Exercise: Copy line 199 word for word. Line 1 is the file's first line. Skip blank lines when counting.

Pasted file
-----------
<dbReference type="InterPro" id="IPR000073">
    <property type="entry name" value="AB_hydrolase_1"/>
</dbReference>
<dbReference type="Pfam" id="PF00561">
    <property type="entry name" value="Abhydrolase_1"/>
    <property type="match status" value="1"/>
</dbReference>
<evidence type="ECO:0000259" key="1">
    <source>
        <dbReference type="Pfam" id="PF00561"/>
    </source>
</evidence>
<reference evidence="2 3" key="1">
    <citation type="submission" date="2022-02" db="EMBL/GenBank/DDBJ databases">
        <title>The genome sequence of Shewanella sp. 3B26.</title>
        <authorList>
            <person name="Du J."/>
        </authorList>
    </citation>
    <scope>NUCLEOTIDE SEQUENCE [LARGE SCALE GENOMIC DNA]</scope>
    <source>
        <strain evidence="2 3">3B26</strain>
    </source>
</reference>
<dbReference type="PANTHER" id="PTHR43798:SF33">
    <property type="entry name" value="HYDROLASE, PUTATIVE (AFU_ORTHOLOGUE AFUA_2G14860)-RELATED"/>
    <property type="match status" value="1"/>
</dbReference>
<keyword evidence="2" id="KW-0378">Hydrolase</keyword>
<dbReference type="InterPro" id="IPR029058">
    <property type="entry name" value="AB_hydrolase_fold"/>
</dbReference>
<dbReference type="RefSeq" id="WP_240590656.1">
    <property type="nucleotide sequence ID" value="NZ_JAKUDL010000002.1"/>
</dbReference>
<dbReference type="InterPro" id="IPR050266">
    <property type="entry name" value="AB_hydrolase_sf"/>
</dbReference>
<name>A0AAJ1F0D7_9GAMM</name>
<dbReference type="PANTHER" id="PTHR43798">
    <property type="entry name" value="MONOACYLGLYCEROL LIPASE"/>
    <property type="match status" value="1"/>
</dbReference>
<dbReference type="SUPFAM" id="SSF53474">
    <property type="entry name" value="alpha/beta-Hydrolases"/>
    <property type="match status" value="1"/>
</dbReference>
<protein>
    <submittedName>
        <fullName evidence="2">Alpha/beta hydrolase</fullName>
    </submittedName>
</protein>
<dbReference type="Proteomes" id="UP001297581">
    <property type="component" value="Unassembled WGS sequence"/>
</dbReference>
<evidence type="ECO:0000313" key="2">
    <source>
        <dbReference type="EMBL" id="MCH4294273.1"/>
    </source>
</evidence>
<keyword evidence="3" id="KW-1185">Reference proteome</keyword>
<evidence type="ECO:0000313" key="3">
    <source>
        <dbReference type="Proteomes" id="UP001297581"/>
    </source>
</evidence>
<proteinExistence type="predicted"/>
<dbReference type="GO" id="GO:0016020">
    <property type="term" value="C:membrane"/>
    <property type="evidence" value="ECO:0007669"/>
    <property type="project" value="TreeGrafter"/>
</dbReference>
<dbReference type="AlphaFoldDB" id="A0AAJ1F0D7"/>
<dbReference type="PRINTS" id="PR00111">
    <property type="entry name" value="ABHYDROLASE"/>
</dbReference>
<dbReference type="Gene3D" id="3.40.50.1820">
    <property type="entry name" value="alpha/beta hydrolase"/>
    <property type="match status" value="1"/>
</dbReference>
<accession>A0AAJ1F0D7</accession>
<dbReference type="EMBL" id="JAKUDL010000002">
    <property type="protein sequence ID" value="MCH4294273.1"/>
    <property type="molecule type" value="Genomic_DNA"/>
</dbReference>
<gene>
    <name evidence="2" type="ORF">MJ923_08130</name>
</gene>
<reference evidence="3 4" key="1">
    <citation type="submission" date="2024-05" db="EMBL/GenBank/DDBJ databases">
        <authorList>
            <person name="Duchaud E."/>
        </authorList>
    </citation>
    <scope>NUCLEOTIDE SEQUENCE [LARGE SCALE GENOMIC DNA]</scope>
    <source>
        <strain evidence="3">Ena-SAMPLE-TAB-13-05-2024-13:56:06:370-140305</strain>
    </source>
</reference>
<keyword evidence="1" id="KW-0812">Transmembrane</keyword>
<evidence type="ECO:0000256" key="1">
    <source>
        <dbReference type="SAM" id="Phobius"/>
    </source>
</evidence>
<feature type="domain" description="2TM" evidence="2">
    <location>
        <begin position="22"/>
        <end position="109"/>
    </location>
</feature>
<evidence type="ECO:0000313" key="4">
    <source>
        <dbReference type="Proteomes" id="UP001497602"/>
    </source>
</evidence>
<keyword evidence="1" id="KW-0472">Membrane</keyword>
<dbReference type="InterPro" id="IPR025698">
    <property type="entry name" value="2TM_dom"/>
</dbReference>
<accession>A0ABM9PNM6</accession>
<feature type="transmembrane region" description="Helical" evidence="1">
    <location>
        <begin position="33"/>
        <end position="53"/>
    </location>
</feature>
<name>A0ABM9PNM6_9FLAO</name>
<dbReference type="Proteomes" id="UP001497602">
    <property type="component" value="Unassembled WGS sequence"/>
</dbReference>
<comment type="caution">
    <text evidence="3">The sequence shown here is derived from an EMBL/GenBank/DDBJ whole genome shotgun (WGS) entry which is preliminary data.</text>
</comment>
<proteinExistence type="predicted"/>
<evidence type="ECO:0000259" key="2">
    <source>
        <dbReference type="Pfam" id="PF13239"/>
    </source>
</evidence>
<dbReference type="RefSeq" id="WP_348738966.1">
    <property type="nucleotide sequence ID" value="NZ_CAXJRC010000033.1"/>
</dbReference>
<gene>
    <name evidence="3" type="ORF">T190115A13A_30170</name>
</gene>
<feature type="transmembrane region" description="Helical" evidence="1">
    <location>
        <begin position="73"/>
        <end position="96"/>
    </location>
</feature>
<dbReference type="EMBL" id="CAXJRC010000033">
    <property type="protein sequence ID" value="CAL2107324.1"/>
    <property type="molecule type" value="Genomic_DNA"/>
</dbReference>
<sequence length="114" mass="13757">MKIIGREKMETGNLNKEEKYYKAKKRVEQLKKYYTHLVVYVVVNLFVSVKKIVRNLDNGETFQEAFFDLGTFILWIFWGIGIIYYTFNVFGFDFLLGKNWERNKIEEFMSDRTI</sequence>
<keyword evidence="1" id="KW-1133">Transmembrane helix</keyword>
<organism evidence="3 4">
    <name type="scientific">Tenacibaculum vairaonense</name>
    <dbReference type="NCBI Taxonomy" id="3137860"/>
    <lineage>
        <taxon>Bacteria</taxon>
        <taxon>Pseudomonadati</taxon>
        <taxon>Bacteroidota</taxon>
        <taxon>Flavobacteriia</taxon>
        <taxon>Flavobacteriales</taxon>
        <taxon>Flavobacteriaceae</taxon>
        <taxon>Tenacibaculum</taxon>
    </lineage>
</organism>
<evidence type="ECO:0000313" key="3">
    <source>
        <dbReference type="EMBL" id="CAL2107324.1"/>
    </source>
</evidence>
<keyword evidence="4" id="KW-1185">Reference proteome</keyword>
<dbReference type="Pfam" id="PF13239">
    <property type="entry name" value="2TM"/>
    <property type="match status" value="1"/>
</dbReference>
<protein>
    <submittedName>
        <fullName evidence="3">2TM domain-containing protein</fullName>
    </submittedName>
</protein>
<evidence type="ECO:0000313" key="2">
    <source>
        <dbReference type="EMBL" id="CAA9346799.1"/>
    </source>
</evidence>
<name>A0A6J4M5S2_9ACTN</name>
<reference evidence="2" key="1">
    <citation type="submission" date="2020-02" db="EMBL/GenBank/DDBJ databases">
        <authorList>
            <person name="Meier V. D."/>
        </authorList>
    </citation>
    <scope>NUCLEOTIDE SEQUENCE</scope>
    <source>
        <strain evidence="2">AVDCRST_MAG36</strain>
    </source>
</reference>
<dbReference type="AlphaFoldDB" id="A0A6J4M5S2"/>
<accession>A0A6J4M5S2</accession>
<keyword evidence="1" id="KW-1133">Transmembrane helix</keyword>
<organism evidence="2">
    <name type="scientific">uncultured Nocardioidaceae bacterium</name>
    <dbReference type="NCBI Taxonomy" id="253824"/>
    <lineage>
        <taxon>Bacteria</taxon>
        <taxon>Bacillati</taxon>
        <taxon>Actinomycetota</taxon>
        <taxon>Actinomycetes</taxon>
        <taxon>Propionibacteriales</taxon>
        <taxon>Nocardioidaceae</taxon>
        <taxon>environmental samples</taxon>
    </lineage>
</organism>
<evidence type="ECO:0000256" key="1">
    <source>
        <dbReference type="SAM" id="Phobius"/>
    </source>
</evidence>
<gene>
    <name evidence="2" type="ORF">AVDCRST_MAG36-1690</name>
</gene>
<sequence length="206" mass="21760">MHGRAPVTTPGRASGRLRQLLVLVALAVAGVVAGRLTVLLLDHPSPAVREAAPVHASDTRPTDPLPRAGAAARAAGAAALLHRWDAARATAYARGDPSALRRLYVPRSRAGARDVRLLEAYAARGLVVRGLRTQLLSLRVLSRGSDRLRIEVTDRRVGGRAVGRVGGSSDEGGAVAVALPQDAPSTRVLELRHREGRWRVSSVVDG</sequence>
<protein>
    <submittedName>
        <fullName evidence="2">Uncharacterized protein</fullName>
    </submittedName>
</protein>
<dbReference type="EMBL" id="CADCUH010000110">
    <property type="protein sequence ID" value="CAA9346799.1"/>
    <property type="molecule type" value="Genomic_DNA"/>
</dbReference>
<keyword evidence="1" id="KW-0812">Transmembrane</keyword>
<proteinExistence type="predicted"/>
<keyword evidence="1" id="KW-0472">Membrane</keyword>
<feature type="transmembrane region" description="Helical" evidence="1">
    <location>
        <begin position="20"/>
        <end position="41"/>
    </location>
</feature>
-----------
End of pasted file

    <scope>NUCLEOTIDE SEQUENCE</scope>